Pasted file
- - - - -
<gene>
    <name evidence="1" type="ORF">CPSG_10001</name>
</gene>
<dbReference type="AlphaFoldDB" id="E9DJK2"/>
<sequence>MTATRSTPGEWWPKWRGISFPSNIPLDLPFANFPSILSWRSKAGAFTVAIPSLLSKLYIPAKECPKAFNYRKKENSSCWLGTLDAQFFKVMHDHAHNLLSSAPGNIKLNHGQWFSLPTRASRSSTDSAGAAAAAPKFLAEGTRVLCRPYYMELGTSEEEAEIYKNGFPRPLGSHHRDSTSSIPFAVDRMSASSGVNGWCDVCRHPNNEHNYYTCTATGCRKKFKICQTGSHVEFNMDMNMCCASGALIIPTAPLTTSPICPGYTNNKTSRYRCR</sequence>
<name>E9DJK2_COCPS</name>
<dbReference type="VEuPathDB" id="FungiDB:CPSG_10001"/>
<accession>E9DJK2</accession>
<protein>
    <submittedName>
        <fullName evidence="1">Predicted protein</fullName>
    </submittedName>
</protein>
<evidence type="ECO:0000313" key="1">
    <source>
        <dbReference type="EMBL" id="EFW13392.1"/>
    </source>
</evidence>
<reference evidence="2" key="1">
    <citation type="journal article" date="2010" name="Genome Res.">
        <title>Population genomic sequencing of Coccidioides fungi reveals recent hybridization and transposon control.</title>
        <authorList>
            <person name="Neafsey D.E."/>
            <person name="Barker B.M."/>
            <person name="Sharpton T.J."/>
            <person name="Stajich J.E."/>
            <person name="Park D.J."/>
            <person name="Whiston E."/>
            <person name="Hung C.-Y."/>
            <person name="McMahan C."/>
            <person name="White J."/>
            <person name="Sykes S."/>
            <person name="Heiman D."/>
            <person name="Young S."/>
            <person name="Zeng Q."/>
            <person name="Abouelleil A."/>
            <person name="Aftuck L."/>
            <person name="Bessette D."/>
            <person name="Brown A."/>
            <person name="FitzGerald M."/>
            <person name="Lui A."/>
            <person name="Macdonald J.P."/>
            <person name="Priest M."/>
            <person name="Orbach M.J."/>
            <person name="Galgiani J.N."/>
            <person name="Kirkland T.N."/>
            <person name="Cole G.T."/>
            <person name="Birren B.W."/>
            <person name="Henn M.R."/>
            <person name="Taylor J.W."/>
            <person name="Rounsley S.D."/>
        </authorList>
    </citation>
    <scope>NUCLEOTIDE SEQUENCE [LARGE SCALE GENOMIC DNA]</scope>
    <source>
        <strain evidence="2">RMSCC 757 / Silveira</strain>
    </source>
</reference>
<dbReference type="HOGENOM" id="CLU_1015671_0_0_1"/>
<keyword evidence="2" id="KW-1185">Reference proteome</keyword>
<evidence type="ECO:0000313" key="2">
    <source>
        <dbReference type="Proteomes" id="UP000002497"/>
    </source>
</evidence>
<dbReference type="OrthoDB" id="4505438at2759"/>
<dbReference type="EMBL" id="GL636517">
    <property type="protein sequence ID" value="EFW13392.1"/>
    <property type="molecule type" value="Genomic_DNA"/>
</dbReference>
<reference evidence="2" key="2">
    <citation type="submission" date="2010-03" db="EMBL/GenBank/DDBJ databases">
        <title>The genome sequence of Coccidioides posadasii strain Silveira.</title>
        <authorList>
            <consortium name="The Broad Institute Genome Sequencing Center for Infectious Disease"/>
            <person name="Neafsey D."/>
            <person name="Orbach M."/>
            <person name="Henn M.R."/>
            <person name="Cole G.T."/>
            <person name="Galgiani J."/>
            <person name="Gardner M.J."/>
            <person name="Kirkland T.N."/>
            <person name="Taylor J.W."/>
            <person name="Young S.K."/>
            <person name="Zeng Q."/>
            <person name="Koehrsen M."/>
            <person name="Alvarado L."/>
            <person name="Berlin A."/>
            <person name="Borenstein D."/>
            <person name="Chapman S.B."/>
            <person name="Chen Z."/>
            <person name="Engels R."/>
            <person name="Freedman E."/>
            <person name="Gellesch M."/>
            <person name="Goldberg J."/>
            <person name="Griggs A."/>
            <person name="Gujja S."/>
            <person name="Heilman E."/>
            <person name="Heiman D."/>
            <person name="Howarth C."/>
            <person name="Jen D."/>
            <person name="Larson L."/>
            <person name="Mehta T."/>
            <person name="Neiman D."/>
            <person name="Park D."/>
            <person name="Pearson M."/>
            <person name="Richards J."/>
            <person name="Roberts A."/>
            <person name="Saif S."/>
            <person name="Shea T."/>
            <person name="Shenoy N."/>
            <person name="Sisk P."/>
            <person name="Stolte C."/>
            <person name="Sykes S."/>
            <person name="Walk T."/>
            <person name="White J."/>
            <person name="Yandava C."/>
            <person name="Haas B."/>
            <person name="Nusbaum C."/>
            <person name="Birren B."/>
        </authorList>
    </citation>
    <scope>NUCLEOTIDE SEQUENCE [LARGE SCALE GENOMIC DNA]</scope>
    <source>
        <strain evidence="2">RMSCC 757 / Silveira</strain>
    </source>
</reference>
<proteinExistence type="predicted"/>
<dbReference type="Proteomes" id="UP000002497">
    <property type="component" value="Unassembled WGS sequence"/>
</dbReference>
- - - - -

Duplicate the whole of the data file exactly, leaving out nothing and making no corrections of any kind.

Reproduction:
<gene>
    <name evidence="1" type="ORF">CPSG_10001</name>
</gene>
<dbReference type="AlphaFoldDB" id="E9DJK2"/>
<sequence>MTATRSTPGEWWPKWRGISFPSNIPLDLPFANFPSILSWRSKAGAFTVAIPSLLSKLYIPAKECPKAFNYRKKENSSCWLGTLDAQFFKVMHDHAHNLLSSAPGNIKLNHGQWFSLPTRASRSSTDSAGAAAAAPKFLAEGTRVLCRPYYMELGTSEEEAEIYKNGFPRPLGSHHRDSTSSIPFAVDRMSASSGVNGWCDVCRHPNNEHNYYTCTATGCRKKFKICQTGSHVEFNMDMNMCCASGALIIPTAPLTTSPICPGYTNNKTSRYRCR</sequence>
<name>E9DJK2_COCPS</name>
<dbReference type="VEuPathDB" id="FungiDB:CPSG_10001"/>
<accession>E9DJK2</accession>
<protein>
    <submittedName>
        <fullName evidence="1">Predicted protein</fullName>
    </submittedName>
</protein>
<evidence type="ECO:0000313" key="1">
    <source>
        <dbReference type="EMBL" id="EFW13392.1"/>
    </source>
</evidence>
<reference evidence="2" key="1">
    <citation type="journal article" date="2010" name="Genome Res.">
        <title>Population genomic sequencing of Coccidioides fungi reveals recent hybridization and transposon control.</title>
        <authorList>
            <person name="Neafsey D.E."/>
            <person name="Barker B.M."/>
            <person name="Sharpton T.J."/>
            <person name="Stajich J.E."/>
            <person name="Park D.J."/>
            <person name="Whiston E."/>
            <person name="Hung C.-Y."/>
            <person name="McMahan C."/>
            <person name="White J."/>
            <person name="Sykes S."/>
            <person name="Heiman D."/>
            <person name="Young S."/>
            <person name="Zeng Q."/>
            <person name="Abouelleil A."/>
            <person name="Aftuck L."/>
            <person name="Bessette D."/>
            <person name="Brown A."/>
            <person name="FitzGerald M."/>
            <person name="Lui A."/>
            <person name="Macdonald J.P."/>
            <person name="Priest M."/>
            <person name="Orbach M.J."/>
            <person name="Galgiani J.N."/>
            <person name="Kirkland T.N."/>
            <person name="Cole G.T."/>
            <person name="Birren B.W."/>
            <person name="Henn M.R."/>
            <person name="Taylor J.W."/>
            <person name="Rounsley S.D."/>
        </authorList>
    </citation>
    <scope>NUCLEOTIDE SEQUENCE [LARGE SCALE GENOMIC DNA]</scope>
    <source>
        <strain evidence="2">RMSCC 757 / Silveira</strain>
    </source>
</reference>
<dbReference type="HOGENOM" id="CLU_1015671_0_0_1"/>
<keyword evidence="2" id="KW-1185">Reference proteome</keyword>
<evidence type="ECO:0000313" key="2">
    <source>
        <dbReference type="Proteomes" id="UP000002497"/>
    </source>
</evidence>
<dbReference type="OrthoDB" id="4505438at2759"/>
<dbReference type="EMBL" id="GL636517">
    <property type="protein sequence ID" value="EFW13392.1"/>
    <property type="molecule type" value="Genomic_DNA"/>
</dbReference>
<reference evidence="2" key="2">
    <citation type="submission" date="2010-03" db="EMBL/GenBank/DDBJ databases">
        <title>The genome sequence of Coccidioides posadasii strain Silveira.</title>
        <authorList>
            <consortium name="The Broad Institute Genome Sequencing Center for Infectious Disease"/>
            <person name="Neafsey D."/>
            <person name="Orbach M."/>
            <person name="Henn M.R."/>
            <person name="Cole G.T."/>
            <person name="Galgiani J."/>
            <person name="Gardner M.J."/>
            <person name="Kirkland T.N."/>
            <person name="Taylor J.W."/>
            <person name="Young S.K."/>
            <person name="Zeng Q."/>
            <person name="Koehrsen M."/>
            <person name="Alvarado L."/>
            <person name="Berlin A."/>
            <person name="Borenstein D."/>
            <person name="Chapman S.B."/>
            <person name="Chen Z."/>
            <person name="Engels R."/>
            <person name="Freedman E."/>
            <person name="Gellesch M."/>
            <person name="Goldberg J."/>
            <person name="Griggs A."/>
            <person name="Gujja S."/>
            <person name="Heilman E."/>
            <person name="Heiman D."/>
            <person name="Howarth C."/>
            <person name="Jen D."/>
            <person name="Larson L."/>
            <person name="Mehta T."/>
            <person name="Neiman D."/>
            <person name="Park D."/>
            <person name="Pearson M."/>
            <person name="Richards J."/>
            <person name="Roberts A."/>
            <person name="Saif S."/>
            <person name="Shea T."/>
            <person name="Shenoy N."/>
            <person name="Sisk P."/>
            <person name="Stolte C."/>
            <person name="Sykes S."/>
            <person name="Walk T."/>
            <person name="White J."/>
            <person name="Yandava C."/>
            <person name="Haas B."/>
            <person name="Nusbaum C."/>
            <person name="Birren B."/>
        </authorList>
    </citation>
    <scope>NUCLEOTIDE SEQUENCE [LARGE SCALE GENOMIC DNA]</scope>
    <source>
        <strain evidence="2">RMSCC 757 / Silveira</strain>
    </source>
</reference>
<proteinExistence type="predicted"/>
<dbReference type="Proteomes" id="UP000002497">
    <property type="component" value="Unassembled WGS sequence"/>
</dbReference>